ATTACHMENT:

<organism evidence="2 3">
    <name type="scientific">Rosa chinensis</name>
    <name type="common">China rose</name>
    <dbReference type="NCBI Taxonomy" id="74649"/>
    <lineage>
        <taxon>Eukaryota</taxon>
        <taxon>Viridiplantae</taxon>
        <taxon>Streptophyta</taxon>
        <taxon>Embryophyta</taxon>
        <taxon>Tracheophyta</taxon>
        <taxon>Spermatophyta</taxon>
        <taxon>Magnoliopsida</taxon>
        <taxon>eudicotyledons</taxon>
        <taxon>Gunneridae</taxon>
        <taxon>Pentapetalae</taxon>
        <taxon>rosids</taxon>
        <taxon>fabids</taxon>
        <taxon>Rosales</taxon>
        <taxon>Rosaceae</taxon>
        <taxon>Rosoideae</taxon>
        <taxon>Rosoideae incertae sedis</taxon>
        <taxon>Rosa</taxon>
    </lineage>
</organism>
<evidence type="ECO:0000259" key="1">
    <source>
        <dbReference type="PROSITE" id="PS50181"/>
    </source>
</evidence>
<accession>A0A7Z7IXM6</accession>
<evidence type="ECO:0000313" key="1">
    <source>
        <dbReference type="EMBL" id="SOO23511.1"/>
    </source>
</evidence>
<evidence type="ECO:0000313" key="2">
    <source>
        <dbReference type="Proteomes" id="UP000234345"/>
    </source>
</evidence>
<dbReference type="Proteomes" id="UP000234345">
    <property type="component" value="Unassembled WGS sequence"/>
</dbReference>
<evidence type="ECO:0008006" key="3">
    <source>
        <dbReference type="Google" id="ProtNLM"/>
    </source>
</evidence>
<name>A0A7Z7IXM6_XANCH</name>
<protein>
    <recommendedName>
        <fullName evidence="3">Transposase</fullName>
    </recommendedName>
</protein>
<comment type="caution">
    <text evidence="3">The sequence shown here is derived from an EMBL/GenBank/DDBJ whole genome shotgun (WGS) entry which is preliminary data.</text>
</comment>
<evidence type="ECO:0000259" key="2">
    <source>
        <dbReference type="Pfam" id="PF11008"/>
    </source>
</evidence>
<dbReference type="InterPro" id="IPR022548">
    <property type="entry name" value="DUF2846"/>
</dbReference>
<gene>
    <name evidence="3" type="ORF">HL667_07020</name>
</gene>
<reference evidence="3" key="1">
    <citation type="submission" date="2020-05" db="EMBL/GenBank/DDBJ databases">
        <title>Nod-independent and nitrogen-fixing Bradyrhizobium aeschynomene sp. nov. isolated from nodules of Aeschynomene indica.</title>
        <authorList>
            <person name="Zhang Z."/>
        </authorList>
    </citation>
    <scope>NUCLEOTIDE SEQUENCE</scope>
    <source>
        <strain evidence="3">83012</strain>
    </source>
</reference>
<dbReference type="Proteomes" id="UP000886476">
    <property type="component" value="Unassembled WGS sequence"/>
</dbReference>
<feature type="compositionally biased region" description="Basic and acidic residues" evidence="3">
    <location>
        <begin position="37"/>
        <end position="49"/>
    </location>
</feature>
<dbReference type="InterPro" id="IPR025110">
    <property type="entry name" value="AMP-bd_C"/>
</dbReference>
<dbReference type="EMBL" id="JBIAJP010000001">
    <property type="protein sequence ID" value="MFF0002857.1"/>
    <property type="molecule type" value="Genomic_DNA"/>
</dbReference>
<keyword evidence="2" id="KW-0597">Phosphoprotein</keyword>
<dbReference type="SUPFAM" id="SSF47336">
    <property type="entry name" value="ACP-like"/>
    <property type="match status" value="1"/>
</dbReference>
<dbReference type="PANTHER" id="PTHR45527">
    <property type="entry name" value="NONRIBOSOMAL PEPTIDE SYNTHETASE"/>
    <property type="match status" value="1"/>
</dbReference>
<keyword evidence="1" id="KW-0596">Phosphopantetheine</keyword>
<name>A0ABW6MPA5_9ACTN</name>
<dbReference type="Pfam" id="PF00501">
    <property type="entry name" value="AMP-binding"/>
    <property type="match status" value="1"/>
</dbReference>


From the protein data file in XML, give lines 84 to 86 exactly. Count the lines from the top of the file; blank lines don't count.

<feature type="compositionally biased region" description="Basic and acidic residues" evidence="3">
    <location>
        <begin position="37"/>